WHO officials have grappled with China’s tight control of data access throughout the pandemic. Now, they have become increasingly vocal in their calls for reliable information as a major outbreak rips across China’s urban centres in the wake of an abrupt relaxation of disease controls last month as Beijing suddenly abandoned its zero-Covid strategy.
The situation on the ground is, by all accounts, far worse than anything being officially reported by China’s government.
In Shanghai, for example, Dr Chen Erzhen, vice president at Ruijin Hospital and a member of Shanghai’s Covid-19 expert advisory panel said that 70% of the megacity’s population is believed to be infected.
In an interview with Channel News Asia, Dr Chen stated that his Shanghai hospital alone was seeing 1,600 emergency admissions every day – double the number prior to restrictions being lifted – with 80% of them Covid-19 patients.
“More than 100 ambulances arrive at the hospital every day,” he was quoted as saying, adding that around half of emergency admissions were vulnerable people aged over 65.
At Tongren Hospital in downtown Shanghai, meanwhile, AFP reporters saw patients receiving emergency medical attention outside the entrance of the overcrowded facility on Tuesday.
Inside, the hospital’s corridors overflowed with dozens of patients lying on beds crammed together, hooked up to IV drips. Some patients wore oxygen masks attached to bedside canisters.
Beijing, meanwhile, says six people have died nationwide from Covid-19 in the three-plus weeks since restrictions were lifted.
2023 OFF TO A GRIM START FOR CHINA
Across China’s major cities, the outbreak has overwhelmed hospitals and crematoriums, triggered shortages of basic medicines, and sparked fears of an even more difficult period ahead as public health experts warn of a spread to rural areas – which are less equipped to deal with the challenge – during the upcoming Lunar New Year.
According to reporting from CNN, the massive surge in cases in a country of 1.4 billion has also raised global concerns about the potential emergence of new variants – and of China’s frustratingly opaque levels of monitoring and sharing data. A number of economies have implemented Covid testing requirements for travellers from China, citing a dearth of data on strains circulating there.
On January 4, the European Union said that it ‘strongly encouraged’ its member states to introduce a requirement for a negative Covid test for passengers travelling from China to the EU, according to a statement released by the Swedish presidency of the bloc.
The WHO’s Tedros said Wednesday it was understandable that some countries were taking these steps, “with circulation in China so high and comprehensive data not forthcoming,” he said.
FROM ONE INDUSTRY, A CONTRASTING VIEWPOINT
Meanwhile, the International Air Travel Association (IATA) – which, it must be noted, is not staffed by public health experts, virologists, or epidemiologists – took a perhaps unsurprisingly different view of things, highlighted in a statement released on January 4.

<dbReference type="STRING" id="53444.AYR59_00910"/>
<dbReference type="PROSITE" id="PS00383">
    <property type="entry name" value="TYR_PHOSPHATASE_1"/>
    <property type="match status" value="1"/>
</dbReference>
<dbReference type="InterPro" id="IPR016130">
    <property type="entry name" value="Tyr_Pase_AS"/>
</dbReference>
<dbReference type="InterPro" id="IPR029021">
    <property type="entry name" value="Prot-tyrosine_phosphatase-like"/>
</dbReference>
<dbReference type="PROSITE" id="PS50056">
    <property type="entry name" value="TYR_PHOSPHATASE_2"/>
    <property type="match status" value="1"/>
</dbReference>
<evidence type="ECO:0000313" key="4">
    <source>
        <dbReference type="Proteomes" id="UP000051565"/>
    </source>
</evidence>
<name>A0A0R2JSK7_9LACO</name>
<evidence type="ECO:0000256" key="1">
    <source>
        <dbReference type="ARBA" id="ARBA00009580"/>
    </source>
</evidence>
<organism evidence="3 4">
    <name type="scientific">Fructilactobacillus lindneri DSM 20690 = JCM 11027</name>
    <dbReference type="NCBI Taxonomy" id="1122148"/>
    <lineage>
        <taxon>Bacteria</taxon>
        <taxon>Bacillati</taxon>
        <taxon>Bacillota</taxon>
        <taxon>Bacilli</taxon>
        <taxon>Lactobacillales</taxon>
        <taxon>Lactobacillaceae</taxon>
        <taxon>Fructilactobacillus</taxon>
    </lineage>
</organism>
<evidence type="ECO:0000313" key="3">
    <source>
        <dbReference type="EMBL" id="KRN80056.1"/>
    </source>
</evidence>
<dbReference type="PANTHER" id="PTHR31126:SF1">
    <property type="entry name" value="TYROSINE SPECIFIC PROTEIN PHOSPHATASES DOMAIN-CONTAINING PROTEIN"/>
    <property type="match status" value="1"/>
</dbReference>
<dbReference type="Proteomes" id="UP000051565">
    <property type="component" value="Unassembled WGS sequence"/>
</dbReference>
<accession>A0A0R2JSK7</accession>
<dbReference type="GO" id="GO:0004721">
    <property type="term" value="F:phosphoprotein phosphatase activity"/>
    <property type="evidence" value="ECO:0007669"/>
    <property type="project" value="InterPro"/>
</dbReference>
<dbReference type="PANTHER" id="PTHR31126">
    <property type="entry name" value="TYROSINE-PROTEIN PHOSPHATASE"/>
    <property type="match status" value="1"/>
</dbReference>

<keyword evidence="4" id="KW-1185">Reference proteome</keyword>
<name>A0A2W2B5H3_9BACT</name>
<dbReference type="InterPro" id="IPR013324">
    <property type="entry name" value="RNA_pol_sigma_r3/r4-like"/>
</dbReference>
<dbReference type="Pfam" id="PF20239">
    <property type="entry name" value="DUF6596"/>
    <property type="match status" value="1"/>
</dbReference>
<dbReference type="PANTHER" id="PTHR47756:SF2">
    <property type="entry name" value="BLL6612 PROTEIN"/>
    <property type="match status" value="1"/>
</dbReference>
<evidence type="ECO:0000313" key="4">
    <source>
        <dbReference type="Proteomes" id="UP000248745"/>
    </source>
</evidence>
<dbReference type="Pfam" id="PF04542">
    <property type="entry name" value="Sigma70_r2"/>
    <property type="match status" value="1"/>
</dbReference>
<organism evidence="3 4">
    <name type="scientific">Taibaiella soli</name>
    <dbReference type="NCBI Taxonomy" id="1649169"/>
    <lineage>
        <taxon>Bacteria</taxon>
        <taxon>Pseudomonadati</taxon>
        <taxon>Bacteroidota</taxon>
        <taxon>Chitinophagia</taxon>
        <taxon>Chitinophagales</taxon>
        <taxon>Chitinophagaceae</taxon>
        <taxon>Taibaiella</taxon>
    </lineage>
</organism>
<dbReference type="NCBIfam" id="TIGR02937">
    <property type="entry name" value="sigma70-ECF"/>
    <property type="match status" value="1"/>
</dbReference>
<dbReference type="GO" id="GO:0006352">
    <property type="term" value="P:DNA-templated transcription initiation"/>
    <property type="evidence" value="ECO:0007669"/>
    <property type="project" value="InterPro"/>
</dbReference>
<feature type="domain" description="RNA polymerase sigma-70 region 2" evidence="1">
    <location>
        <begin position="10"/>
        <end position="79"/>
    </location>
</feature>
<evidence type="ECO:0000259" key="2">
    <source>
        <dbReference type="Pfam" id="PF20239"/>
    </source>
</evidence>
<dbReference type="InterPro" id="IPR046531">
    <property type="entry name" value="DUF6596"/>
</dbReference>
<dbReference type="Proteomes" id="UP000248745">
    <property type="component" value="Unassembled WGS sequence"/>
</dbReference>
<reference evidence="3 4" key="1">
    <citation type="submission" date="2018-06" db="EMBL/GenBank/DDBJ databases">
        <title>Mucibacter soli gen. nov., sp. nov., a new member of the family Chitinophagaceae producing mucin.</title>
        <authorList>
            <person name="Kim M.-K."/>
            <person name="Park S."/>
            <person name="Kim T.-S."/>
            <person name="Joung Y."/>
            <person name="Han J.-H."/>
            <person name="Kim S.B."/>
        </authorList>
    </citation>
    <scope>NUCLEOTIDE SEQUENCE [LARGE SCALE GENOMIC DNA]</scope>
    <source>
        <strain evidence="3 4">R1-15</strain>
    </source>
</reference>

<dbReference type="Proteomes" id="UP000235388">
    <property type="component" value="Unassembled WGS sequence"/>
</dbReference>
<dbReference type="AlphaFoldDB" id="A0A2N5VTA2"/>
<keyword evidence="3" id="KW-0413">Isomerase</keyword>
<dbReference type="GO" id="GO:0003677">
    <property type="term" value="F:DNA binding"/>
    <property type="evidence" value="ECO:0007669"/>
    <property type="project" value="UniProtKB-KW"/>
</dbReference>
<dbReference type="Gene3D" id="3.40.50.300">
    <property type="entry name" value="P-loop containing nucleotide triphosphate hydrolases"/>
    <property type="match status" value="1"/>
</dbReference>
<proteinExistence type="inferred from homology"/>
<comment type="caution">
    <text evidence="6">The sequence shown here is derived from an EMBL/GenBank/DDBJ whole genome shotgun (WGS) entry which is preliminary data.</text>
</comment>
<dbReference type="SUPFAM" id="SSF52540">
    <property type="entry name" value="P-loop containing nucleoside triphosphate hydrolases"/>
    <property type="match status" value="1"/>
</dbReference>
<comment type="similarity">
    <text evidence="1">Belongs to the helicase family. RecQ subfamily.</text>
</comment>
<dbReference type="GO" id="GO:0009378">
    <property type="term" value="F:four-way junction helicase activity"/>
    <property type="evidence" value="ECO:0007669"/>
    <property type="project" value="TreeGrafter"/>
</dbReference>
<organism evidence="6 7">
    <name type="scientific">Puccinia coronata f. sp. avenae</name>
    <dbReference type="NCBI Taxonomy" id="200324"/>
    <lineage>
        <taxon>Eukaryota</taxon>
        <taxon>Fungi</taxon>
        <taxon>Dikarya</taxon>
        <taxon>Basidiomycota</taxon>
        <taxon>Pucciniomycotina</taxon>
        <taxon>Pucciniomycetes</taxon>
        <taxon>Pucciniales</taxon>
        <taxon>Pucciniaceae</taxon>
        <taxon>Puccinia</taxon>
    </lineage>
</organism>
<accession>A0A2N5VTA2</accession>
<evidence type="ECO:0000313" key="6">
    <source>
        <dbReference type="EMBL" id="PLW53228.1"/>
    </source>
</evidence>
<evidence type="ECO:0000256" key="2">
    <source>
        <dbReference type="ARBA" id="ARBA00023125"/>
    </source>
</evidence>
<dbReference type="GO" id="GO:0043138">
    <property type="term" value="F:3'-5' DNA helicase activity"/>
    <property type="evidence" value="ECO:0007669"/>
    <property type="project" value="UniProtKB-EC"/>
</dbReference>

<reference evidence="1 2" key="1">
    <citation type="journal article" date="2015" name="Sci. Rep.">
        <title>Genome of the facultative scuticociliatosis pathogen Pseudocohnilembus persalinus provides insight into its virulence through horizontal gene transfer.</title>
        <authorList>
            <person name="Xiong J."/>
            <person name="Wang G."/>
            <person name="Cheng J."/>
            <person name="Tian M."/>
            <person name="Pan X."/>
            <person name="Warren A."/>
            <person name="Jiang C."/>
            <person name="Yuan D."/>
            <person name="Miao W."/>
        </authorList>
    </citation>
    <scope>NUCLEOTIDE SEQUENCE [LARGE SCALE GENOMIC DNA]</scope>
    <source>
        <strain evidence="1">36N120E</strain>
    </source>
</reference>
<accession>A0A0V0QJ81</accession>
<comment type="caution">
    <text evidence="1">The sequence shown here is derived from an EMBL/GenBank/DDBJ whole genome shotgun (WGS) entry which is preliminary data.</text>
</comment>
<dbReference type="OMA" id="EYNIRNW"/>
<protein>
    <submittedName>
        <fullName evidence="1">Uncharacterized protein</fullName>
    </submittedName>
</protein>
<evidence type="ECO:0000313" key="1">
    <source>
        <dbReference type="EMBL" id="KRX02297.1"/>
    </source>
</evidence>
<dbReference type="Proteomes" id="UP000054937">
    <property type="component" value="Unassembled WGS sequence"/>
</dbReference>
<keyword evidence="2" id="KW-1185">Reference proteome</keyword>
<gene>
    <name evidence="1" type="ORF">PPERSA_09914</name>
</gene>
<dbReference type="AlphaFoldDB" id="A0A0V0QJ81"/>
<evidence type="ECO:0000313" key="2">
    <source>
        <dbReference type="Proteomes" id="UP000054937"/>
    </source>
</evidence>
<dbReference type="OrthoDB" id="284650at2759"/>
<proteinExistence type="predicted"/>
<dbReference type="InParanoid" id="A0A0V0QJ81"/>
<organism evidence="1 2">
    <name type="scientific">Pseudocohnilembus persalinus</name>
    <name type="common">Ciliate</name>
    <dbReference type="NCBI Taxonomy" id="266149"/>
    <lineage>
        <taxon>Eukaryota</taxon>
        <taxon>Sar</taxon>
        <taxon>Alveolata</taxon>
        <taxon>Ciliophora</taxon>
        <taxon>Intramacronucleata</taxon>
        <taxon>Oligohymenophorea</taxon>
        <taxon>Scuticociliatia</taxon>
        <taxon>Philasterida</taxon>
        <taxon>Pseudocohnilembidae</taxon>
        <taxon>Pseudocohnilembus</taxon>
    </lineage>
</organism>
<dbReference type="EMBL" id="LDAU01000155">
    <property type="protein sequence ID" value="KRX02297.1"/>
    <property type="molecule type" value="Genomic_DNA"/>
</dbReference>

“Several countries are introducing Covid-19 testing and other measures for travellers from China, even though the virus is already circulating widely within their borders. It is extremely disappointing to see this knee-jerk reinstatement of measures that have proven ineffective over the last three years,” said IATA Director General Willie Walsh in a statement.
“Research undertaken around the arrival of the Omicron variant concluded that putting barriers in the way of travel made no difference to the peak spread of infections. At most, restrictions delayed that peak by a few days. If a new variant emerges in any part of the world, the same situation would be expected.
“That’s why governments should listen to the advice of experts, including the WHO, that advise against travel restrictions. We have the tools to manage Covid-19 without resorting to ineffective measures that cut off international connectivity, damage economies, and destroy jobs. Governments must base their decisions on ‘science facts’ rather than ‘science politics’.”
This statement seems odd, given that requiring a negative Covid test hardly amounts to a ‘travel restriction’ – certainly no more so than requiring a visa.
It’s also a bit misleading, as the WHO’s advice against travel restrictions primarily focused on the ineffectiveness of movement restrictions and ‘blanket travel bans,’ which is not at all the case here. This advice was published in late February 2020, two weeks prior to the novel coronavirus outbreak even being declared as a global pandemic. Later, that advice was superseded by the WHO’s risk-based approach to international travel in the context of Covid-19, which was published in 2021.
IATA might be well-advised to first, cite the research and studies that Mr Walsh referenced in his statement, and second, direct their ‘free travel’ comments towards Beijing authorities, who so far have declined to reopen China’s borders to foreign tourists and students.